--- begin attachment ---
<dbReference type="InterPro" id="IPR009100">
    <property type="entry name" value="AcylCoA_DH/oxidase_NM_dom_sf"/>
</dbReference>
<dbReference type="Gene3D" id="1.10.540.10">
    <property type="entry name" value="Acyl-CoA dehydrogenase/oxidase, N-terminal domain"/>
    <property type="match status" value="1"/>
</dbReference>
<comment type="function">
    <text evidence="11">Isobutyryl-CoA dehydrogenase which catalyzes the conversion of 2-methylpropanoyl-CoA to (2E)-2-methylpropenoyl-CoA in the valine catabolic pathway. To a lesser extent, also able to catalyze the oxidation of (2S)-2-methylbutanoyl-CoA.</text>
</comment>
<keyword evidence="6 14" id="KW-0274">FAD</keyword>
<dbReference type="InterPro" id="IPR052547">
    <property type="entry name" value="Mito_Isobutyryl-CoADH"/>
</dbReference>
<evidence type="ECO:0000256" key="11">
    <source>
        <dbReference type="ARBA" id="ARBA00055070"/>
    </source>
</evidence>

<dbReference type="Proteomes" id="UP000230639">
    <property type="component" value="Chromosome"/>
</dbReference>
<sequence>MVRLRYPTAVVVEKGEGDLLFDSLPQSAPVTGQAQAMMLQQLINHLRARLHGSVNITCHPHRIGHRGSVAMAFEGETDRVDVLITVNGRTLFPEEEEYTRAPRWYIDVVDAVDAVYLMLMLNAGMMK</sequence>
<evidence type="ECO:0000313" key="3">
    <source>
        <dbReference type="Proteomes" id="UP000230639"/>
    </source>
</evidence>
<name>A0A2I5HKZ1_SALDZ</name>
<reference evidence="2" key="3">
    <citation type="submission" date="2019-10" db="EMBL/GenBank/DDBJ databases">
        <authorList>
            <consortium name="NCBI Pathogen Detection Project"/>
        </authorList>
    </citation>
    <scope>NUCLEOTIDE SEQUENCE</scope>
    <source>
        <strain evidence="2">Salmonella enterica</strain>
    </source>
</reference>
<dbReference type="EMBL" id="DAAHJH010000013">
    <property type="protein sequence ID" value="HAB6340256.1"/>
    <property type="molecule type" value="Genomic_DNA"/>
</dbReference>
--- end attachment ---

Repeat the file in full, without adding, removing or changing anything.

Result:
<dbReference type="InterPro" id="IPR009100">
    <property type="entry name" value="AcylCoA_DH/oxidase_NM_dom_sf"/>
</dbReference>
<dbReference type="Gene3D" id="1.10.540.10">
    <property type="entry name" value="Acyl-CoA dehydrogenase/oxidase, N-terminal domain"/>
    <property type="match status" value="1"/>
</dbReference>
<comment type="function">
    <text evidence="11">Isobutyryl-CoA dehydrogenase which catalyzes the conversion of 2-methylpropanoyl-CoA to (2E)-2-methylpropenoyl-CoA in the valine catabolic pathway. To a lesser extent, also able to catalyze the oxidation of (2S)-2-methylbutanoyl-CoA.</text>
</comment>
<keyword evidence="6 14" id="KW-0274">FAD</keyword>
<dbReference type="InterPro" id="IPR052547">
    <property type="entry name" value="Mito_Isobutyryl-CoADH"/>
</dbReference>
<evidence type="ECO:0000256" key="11">
    <source>
        <dbReference type="ARBA" id="ARBA00055070"/>
    </source>
</evidence>

<dbReference type="Proteomes" id="UP000230639">
    <property type="component" value="Chromosome"/>
</dbReference>
<sequence>MVRLRYPTAVVVEKGEGDLLFDSLPQSAPVTGQAQAMMLQQLINHLRARLHGSVNITCHPHRIGHRGSVAMAFEGETDRVDVLITVNGRTLFPEEEEYTRAPRWYIDVVDAVDAVYLMLMLNAGMMK</sequence>
<evidence type="ECO:0000313" key="3">
    <source>
        <dbReference type="Proteomes" id="UP000230639"/>
    </source>
</evidence>
<name>A0A2I5HKZ1_SALDZ</name>
<reference evidence="2" key="3">
    <citation type="submission" date="2019-10" db="EMBL/GenBank/DDBJ databases">
        <authorList>
            <consortium name="NCBI Pathogen Detection Project"/>
        </authorList>
    </citation>
    <scope>NUCLEOTIDE SEQUENCE</scope>
    <source>
        <strain evidence="2">Salmonella enterica</strain>
    </source>
</reference>
<dbReference type="EMBL" id="DAAHJH010000013">
    <property type="protein sequence ID" value="HAB6340256.1"/>
    <property type="molecule type" value="Genomic_DNA"/>
</dbReference>